Why are Badges for School-Age Learners Different?


I just finished watching the video of the fantastic second live session for the MOOC Learning Beyond Letter Grades.  The panelists Sheryl GrantJonathan Finkelstein and Sunny Lee present an excellent introduction to Open Badges and the reasons that we at Forall Systems are so enthusiastic about the Open Badge movement.  The panel got me thinking about some of the ways that badges are different for school-age learners.

For most learners, the main focus of Open Badges is to “Get recognition for skills you learn anywhere.”  Inherent in the idea of getting recognition is the assumption that badges can open up opportunities and the viewer/evaluator of a badge will be a potential employer, a university or colleagues.  In developing ForAllBadges, we have been interested in thinking about badges for kids as a tool for supporting learning.  In a perfect world, learning opportunities are not a limited resource and children don’t have to compete for access.

During the live session, I jotted down some of the ways that thinking about badges as a tool for learning changes how badges are designed, issued and displayed.

  • The most important evaluator of badges for learning is the learner themselves.  Badges can provide the framework for learners to reflect on their learning experiences and plan for future learning activities. Teachers and parents can use the badges to help support learning, but ideally the learner takes ownership of their own learning process.
  • Authentic assessment and the evidence associated with the badge is often more important than the badge itself.  A video of a science fair presentation or an essay often has more value than the badge or evaluation rubric associated with it.
  • Badges for learning are inherently lifelong.  For a seven year old, their third place finish in the 2nd grade science fair at their elementary school is an accomplishment to be proud of.  Ten years later, when they’re applying to university, the badge itself isn’t worth much.  However the evidence associated with the badge provides an opportunity for the young adult, in writing their application essay, to reflect on their lifelong interest in ecology and include a quote or video from their 7 year old self.  In many ways, these authentic assessments become more valuable as life goes on.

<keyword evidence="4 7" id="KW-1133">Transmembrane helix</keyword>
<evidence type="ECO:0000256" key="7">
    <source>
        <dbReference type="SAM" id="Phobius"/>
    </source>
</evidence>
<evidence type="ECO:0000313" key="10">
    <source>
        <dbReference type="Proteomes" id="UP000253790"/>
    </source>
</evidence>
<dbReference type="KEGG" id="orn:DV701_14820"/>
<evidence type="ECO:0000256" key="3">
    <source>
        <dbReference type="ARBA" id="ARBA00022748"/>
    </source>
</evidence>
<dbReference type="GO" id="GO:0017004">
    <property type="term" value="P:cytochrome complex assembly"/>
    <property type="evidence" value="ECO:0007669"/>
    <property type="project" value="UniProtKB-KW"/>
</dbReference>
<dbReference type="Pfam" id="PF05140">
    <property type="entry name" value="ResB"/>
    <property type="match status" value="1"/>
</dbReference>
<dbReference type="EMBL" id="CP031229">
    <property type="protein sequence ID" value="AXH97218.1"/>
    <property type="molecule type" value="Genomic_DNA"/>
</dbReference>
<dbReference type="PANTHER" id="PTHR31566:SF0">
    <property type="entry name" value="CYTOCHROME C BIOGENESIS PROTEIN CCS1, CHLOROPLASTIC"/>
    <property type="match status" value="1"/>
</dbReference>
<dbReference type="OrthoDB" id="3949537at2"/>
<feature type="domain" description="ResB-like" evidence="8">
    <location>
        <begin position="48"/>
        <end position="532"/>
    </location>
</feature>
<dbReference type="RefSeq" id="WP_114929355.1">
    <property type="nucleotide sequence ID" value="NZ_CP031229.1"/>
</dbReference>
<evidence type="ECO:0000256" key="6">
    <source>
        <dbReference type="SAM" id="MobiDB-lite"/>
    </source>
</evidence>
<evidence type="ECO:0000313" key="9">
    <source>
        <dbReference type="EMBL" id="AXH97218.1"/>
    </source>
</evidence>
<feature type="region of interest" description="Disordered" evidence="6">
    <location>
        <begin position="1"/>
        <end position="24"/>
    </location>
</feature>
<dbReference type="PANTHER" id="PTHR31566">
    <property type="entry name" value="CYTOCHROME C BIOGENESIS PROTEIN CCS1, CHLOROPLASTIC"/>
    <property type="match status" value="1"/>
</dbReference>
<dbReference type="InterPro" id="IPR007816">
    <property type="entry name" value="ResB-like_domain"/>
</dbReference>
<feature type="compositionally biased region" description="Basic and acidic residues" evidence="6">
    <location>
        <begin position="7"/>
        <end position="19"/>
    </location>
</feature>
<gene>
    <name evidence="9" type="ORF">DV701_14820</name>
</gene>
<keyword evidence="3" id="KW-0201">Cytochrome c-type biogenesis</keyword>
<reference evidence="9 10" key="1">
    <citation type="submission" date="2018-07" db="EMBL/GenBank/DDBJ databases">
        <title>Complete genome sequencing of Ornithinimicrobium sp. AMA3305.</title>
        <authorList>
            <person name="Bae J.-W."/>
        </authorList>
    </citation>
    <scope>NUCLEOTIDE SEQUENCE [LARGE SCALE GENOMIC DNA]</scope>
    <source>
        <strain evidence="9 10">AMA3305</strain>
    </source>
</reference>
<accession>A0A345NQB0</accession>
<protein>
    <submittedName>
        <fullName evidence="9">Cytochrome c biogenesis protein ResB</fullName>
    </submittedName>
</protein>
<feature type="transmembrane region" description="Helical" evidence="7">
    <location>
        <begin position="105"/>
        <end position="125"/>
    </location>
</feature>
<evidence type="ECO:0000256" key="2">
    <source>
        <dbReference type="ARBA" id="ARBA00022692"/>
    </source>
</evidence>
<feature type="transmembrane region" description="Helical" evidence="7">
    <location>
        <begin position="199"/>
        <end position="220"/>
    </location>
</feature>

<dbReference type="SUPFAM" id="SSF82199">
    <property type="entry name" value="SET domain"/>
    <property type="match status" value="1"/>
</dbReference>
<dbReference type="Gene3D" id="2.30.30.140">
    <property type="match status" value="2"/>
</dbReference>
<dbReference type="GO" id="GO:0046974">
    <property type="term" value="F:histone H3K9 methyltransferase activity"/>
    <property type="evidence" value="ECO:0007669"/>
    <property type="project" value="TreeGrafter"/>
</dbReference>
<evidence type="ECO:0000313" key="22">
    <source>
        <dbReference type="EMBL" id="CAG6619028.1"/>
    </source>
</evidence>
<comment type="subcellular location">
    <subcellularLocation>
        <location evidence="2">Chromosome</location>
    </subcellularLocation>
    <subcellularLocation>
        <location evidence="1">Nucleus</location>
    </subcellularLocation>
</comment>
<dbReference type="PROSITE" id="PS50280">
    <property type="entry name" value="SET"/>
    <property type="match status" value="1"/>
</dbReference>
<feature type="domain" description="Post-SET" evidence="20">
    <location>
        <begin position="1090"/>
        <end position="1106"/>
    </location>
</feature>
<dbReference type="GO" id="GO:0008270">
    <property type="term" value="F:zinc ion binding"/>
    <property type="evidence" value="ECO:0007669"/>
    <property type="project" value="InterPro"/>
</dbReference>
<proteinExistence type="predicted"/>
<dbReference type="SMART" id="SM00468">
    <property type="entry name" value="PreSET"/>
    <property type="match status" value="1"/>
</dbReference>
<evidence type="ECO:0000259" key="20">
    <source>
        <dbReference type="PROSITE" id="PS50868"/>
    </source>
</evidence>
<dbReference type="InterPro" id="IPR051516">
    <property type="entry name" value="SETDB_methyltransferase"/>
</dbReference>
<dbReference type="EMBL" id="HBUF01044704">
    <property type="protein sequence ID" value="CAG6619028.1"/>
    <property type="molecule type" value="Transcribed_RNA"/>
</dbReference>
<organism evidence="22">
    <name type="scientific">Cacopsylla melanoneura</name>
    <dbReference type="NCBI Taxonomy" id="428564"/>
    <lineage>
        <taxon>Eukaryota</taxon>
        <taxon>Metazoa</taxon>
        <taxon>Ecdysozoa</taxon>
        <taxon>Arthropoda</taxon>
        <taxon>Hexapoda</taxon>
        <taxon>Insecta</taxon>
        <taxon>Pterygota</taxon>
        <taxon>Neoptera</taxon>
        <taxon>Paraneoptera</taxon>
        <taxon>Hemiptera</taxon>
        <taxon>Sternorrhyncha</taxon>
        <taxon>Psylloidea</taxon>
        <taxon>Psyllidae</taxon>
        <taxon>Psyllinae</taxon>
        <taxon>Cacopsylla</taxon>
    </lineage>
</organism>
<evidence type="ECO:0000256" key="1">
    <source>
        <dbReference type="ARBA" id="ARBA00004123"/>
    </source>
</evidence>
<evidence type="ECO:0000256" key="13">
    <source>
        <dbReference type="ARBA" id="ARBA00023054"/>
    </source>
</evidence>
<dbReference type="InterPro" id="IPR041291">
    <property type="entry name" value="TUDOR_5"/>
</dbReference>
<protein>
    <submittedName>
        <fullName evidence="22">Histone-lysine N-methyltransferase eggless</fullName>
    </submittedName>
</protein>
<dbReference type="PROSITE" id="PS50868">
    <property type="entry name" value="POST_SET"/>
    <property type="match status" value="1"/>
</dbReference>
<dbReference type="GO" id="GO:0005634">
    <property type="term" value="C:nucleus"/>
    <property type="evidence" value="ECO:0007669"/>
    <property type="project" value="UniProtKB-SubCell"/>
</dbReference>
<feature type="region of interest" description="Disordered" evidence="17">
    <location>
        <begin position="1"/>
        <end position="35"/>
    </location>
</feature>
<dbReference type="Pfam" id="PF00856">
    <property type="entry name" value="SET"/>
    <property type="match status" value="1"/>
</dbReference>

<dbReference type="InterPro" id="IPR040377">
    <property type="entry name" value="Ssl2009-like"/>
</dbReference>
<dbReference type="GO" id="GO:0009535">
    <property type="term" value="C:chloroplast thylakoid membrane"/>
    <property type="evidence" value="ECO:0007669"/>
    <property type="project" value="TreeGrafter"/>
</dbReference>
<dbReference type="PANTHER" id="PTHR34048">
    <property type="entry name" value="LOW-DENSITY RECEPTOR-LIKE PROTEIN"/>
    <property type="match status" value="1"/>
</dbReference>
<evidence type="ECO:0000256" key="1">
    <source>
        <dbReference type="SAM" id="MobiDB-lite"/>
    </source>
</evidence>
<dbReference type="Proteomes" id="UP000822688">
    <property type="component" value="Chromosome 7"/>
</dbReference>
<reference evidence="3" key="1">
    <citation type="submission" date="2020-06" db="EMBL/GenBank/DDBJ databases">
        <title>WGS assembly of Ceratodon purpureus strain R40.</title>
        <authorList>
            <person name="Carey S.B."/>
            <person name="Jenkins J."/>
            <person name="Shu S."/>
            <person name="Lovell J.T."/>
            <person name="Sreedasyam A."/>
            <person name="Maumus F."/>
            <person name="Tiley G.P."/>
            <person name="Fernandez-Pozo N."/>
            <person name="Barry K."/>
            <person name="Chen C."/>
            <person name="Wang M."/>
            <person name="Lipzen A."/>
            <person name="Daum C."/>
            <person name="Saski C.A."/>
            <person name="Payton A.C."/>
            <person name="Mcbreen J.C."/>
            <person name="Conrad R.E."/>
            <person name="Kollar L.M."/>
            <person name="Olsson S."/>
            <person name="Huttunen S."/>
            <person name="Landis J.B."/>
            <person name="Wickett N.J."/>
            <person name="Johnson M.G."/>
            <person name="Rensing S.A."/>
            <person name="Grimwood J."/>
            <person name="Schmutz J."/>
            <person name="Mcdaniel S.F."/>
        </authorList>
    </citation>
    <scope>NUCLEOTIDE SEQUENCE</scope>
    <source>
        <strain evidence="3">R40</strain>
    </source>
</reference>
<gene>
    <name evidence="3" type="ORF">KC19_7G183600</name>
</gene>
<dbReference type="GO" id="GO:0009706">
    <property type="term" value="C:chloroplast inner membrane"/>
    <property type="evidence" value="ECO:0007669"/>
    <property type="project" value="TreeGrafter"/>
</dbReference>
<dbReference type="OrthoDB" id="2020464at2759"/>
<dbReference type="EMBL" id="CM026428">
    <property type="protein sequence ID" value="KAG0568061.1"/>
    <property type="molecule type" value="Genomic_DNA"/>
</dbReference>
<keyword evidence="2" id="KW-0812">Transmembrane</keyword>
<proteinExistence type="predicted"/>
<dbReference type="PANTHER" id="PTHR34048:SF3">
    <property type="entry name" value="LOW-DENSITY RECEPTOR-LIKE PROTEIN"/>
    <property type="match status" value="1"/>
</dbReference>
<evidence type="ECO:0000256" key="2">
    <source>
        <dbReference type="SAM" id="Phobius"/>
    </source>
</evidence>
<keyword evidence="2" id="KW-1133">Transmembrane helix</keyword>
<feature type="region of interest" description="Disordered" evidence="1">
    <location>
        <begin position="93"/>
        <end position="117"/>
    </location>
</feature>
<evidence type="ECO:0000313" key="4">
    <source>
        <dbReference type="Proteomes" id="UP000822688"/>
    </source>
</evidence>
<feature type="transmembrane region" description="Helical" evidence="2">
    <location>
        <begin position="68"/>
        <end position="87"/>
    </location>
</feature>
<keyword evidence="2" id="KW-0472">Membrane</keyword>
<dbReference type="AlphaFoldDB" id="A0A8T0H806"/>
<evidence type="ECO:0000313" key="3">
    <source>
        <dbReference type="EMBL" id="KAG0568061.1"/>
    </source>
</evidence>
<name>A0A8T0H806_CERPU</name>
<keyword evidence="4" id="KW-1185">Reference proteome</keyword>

• Badges can provide the structure for effectively reflecting on progress.  Fundamental skills are often a lifelong pursuit.  For example, writing well is something that all of us can always improve on.  By presenting a timeline view of badges that are aligned with the Common Core Anchor Standard CCSS.ELA-Literacy.CCRA.W.1, learners can reflect on their progress over time in learning to write strong arguments.  The badge and the standards alignment provide the structure to display the authentic writing samples in a meaningful way.
  • Badges can provide the structure for discovering learning opportunities.  A badge displayer such as Badgopolis can provide a view of learning opportunities that relate to the learners previous interests and also present information about how to access those opportunities.

Of course this approach of designing badges for learning is not only applicable to school-aged learners and is a perspective that can also be valuable in other circumstances. If you’ve gotten this far, thanks for reading my thoughts!  Please share your you ideas too.  This is a  fascinating topic and is only just starting to be explored.

21st Century Badge Pathways

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The  website for the 21st Century Badge Pathways project is up!  The project will be officially announced in November at the Association of California School Administrators Leadership Summit.  At that time, 21st Century Badge Pathways will also be available as an open source project.  We’re looking forward to sharing the outstanding work Corona-Norco USD has done in designing Passport to Success: College and Career Readiness.

New Features in ForAllRubrics


We’ve released some exciting new features:

  • New WELCOME Page
  • Improved MY CLASS Page
  • Teacher control for when scored rubrics are published to students
  • Better support for activities

New Welcome Page

We have been working hard to provide more documentation and help for teachers using ForAllRubrics.  As part of these efforts, we created a new Welcome Page.

welcome page

Improved MY CLASS Page

Now, if “All Results” is selected then the MY CLASS page shows all the scores for the selected rubric:

All Results

If “Most Recent” is selected then the MY CLASS page shows only the most recent score for each student (as before):

most recent

The labeled features are: